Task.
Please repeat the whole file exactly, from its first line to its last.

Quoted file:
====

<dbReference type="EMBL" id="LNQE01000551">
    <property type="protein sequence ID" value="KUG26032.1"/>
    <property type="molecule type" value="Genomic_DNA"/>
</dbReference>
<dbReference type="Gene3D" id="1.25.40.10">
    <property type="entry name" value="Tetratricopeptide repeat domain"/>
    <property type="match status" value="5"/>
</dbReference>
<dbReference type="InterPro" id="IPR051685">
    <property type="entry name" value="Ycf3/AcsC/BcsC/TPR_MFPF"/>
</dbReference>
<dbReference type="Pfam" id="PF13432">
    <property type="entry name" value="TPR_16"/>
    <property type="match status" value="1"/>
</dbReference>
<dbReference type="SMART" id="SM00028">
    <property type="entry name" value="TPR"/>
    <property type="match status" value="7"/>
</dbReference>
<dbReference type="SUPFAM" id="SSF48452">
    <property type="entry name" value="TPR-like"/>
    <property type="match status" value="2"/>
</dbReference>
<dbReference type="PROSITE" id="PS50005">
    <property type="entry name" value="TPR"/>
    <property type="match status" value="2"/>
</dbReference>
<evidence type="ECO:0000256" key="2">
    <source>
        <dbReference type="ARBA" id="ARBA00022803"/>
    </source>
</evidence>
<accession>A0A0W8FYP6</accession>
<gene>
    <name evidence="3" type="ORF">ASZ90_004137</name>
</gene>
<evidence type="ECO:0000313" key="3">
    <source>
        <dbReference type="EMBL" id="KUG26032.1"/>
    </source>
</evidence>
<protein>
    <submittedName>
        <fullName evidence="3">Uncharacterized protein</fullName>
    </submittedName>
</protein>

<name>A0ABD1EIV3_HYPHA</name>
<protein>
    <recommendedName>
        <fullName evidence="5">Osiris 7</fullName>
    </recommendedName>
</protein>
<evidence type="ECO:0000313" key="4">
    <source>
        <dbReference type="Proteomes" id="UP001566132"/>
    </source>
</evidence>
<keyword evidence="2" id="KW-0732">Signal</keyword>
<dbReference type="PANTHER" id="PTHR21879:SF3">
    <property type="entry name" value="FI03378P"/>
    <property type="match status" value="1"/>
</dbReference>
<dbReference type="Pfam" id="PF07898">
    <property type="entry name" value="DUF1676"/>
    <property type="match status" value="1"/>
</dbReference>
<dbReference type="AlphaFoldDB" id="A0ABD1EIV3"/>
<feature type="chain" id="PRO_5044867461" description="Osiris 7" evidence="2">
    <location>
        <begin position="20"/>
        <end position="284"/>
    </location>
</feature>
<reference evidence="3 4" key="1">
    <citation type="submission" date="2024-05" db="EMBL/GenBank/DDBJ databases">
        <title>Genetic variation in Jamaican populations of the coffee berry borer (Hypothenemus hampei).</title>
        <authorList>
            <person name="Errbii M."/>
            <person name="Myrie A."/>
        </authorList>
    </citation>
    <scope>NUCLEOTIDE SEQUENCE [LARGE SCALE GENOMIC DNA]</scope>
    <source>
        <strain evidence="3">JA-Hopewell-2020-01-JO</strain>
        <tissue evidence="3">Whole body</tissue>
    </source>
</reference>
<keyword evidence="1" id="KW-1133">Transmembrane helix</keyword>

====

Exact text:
<dbReference type="EMBL" id="LNQE01000551">
    <property type="protein sequence ID" value="KUG26032.1"/>
    <property type="molecule type" value="Genomic_DNA"/>
</dbReference>
<dbReference type="Gene3D" id="1.25.40.10">
    <property type="entry name" value="Tetratricopeptide repeat domain"/>
    <property type="match status" value="5"/>
</dbReference>
<dbReference type="InterPro" id="IPR051685">
    <property type="entry name" value="Ycf3/AcsC/BcsC/TPR_MFPF"/>
</dbReference>
<dbReference type="Pfam" id="PF13432">
    <property type="entry name" value="TPR_16"/>
    <property type="match status" value="1"/>
</dbReference>
<dbReference type="SMART" id="SM00028">
    <property type="entry name" value="TPR"/>
    <property type="match status" value="7"/>
</dbReference>
<dbReference type="SUPFAM" id="SSF48452">
    <property type="entry name" value="TPR-like"/>
    <property type="match status" value="2"/>
</dbReference>
<dbReference type="PROSITE" id="PS50005">
    <property type="entry name" value="TPR"/>
    <property type="match status" value="2"/>
</dbReference>
<evidence type="ECO:0000256" key="2">
    <source>
        <dbReference type="ARBA" id="ARBA00022803"/>
    </source>
</evidence>
<accession>A0A0W8FYP6</accession>
<gene>
    <name evidence="3" type="ORF">ASZ90_004137</name>
</gene>
<evidence type="ECO:0000313" key="3">
    <source>
        <dbReference type="EMBL" id="KUG26032.1"/>
    </source>
</evidence>
<protein>
    <submittedName>
        <fullName evidence="3">Uncharacterized protein</fullName>
    </submittedName>
</protein>

<name>A0ABD1EIV3_HYPHA</name>
<protein>
    <recommendedName>
        <fullName evidence="5">Osiris 7</fullName>
    </recommendedName>
</protein>
<evidence type="ECO:0000313" key="4">
    <source>
        <dbReference type="Proteomes" id="UP001566132"/>
    </source>
</evidence>
<keyword evidence="2" id="KW-0732">Signal</keyword>
<dbReference type="PANTHER" id="PTHR21879:SF3">
    <property type="entry name" value="FI03378P"/>
    <property type="match status" value="1"/>
</dbReference>
<dbReference type="Pfam" id="PF07898">
    <property type="entry name" value="DUF1676"/>
    <property type="match status" value="1"/>
</dbReference>
<dbReference type="AlphaFoldDB" id="A0ABD1EIV3"/>
<feature type="chain" id="PRO_5044867461" description="Osiris 7" evidence="2">
    <location>
        <begin position="20"/>
        <end position="284"/>
    </location>
</feature>
<reference evidence="3 4" key="1">
    <citation type="submission" date="2024-05" db="EMBL/GenBank/DDBJ databases">
        <title>Genetic variation in Jamaican populations of the coffee berry borer (Hypothenemus hampei).</title>
        <authorList>
            <person name="Errbii M."/>
            <person name="Myrie A."/>
        </authorList>
    </citation>
    <scope>NUCLEOTIDE SEQUENCE [LARGE SCALE GENOMIC DNA]</scope>
    <source>
        <strain evidence="3">JA-Hopewell-2020-01-JO</strain>
        <tissue evidence="3">Whole body</tissue>
    </source>
</reference>
<keyword evidence="1" id="KW-1133">Transmembrane helix</keyword>